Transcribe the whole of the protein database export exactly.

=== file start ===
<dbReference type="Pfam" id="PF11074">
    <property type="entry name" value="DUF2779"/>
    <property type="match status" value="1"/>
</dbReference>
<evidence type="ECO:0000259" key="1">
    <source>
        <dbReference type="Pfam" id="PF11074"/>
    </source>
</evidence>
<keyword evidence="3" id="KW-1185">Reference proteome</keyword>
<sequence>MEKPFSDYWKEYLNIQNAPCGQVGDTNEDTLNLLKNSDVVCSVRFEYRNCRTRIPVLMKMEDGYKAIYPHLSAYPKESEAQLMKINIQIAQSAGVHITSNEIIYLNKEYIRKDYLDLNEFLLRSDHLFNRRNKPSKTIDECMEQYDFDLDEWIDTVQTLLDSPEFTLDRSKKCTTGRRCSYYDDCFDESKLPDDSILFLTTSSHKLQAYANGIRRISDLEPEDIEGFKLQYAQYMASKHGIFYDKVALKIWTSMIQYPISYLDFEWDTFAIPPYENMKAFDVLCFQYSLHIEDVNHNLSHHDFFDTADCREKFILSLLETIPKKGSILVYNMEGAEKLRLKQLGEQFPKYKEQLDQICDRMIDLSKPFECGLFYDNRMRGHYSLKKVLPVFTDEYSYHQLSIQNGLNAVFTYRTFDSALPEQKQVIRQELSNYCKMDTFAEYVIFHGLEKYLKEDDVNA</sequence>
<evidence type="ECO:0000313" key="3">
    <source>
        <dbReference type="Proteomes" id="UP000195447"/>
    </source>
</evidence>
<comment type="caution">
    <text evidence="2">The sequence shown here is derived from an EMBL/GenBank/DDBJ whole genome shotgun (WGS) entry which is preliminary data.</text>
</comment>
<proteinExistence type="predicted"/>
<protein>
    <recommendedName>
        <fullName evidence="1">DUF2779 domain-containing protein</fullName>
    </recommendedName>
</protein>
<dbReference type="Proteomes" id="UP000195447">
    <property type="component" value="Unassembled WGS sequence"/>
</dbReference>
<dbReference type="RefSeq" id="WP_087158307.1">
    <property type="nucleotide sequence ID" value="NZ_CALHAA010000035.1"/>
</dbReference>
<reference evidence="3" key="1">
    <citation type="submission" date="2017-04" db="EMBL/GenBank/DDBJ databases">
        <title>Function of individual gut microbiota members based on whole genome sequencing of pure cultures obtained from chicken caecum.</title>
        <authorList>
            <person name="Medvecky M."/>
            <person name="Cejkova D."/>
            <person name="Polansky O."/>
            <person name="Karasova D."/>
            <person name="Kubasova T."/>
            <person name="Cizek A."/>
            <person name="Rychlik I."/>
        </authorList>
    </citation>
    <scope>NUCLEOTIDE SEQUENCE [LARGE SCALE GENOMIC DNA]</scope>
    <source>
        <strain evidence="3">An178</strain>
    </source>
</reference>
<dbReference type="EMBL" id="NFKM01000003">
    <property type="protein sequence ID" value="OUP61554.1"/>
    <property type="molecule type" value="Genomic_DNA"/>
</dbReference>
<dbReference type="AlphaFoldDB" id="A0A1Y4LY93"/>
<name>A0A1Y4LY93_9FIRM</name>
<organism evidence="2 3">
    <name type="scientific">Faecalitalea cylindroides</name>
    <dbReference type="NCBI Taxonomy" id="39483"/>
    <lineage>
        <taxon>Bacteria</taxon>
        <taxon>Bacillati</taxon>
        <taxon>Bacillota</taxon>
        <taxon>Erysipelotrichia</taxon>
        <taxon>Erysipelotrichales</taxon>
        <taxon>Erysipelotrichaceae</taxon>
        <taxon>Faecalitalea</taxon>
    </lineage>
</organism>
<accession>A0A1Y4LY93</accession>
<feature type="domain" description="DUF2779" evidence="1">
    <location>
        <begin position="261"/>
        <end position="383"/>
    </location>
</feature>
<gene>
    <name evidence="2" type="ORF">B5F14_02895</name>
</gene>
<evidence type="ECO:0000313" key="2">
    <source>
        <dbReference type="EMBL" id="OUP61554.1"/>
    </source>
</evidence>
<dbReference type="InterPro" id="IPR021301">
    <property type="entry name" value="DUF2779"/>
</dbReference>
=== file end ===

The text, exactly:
<dbReference type="Pfam" id="PF11074">
    <property type="entry name" value="DUF2779"/>
    <property type="match status" value="1"/>
</dbReference>
<evidence type="ECO:0000259" key="1">
    <source>
        <dbReference type="Pfam" id="PF11074"/>
    </source>
</evidence>
<keyword evidence="3" id="KW-1185">Reference proteome</keyword>
<sequence>MEKPFSDYWKEYLNIQNAPCGQVGDTNEDTLNLLKNSDVVCSVRFEYRNCRTRIPVLMKMEDGYKAIYPHLSAYPKESEAQLMKINIQIAQSAGVHITSNEIIYLNKEYIRKDYLDLNEFLLRSDHLFNRRNKPSKTIDECMEQYDFDLDEWIDTVQTLLDSPEFTLDRSKKCTTGRRCSYYDDCFDESKLPDDSILFLTTSSHKLQAYANGIRRISDLEPEDIEGFKLQYAQYMASKHGIFYDKVALKIWTSMIQYPISYLDFEWDTFAIPPYENMKAFDVLCFQYSLHIEDVNHNLSHHDFFDTADCREKFILSLLETIPKKGSILVYNMEGAEKLRLKQLGEQFPKYKEQLDQICDRMIDLSKPFECGLFYDNRMRGHYSLKKVLPVFTDEYSYHQLSIQNGLNAVFTYRTFDSALPEQKQVIRQELSNYCKMDTFAEYVIFHGLEKYLKEDDVNA</sequence>
<evidence type="ECO:0000313" key="3">
    <source>
        <dbReference type="Proteomes" id="UP000195447"/>
    </source>
</evidence>
<comment type="caution">
    <text evidence="2">The sequence shown here is derived from an EMBL/GenBank/DDBJ whole genome shotgun (WGS) entry which is preliminary data.</text>
</comment>
<proteinExistence type="predicted"/>
<protein>
    <recommendedName>
        <fullName evidence="1">DUF2779 domain-containing protein</fullName>
    </recommendedName>
</protein>
<dbReference type="Proteomes" id="UP000195447">
    <property type="component" value="Unassembled WGS sequence"/>
</dbReference>
<dbReference type="RefSeq" id="WP_087158307.1">
    <property type="nucleotide sequence ID" value="NZ_CALHAA010000035.1"/>
</dbReference>
<reference evidence="3" key="1">
    <citation type="submission" date="2017-04" db="EMBL/GenBank/DDBJ databases">
        <title>Function of individual gut microbiota members based on whole genome sequencing of pure cultures obtained from chicken caecum.</title>
        <authorList>
            <person name="Medvecky M."/>
            <person name="Cejkova D."/>
            <person name="Polansky O."/>
            <person name="Karasova D."/>
            <person name="Kubasova T."/>
            <person name="Cizek A."/>
            <person name="Rychlik I."/>
        </authorList>
    </citation>
    <scope>NUCLEOTIDE SEQUENCE [LARGE SCALE GENOMIC DNA]</scope>
    <source>
        <strain evidence="3">An178</strain>
    </source>
</reference>
<dbReference type="EMBL" id="NFKM01000003">
    <property type="protein sequence ID" value="OUP61554.1"/>
    <property type="molecule type" value="Genomic_DNA"/>
</dbReference>
<dbReference type="AlphaFoldDB" id="A0A1Y4LY93"/>
<name>A0A1Y4LY93_9FIRM</name>
<organism evidence="2 3">
    <name type="scientific">Faecalitalea cylindroides</name>
    <dbReference type="NCBI Taxonomy" id="39483"/>
    <lineage>
        <taxon>Bacteria</taxon>
        <taxon>Bacillati</taxon>
        <taxon>Bacillota</taxon>
        <taxon>Erysipelotrichia</taxon>
        <taxon>Erysipelotrichales</taxon>
        <taxon>Erysipelotrichaceae</taxon>
        <taxon>Faecalitalea</taxon>
    </lineage>
</organism>
<accession>A0A1Y4LY93</accession>
<feature type="domain" description="DUF2779" evidence="1">
    <location>
        <begin position="261"/>
        <end position="383"/>
    </location>
</feature>
<gene>
    <name evidence="2" type="ORF">B5F14_02895</name>
</gene>
<evidence type="ECO:0000313" key="2">
    <source>
        <dbReference type="EMBL" id="OUP61554.1"/>
    </source>
</evidence>
<dbReference type="InterPro" id="IPR021301">
    <property type="entry name" value="DUF2779"/>
</dbReference>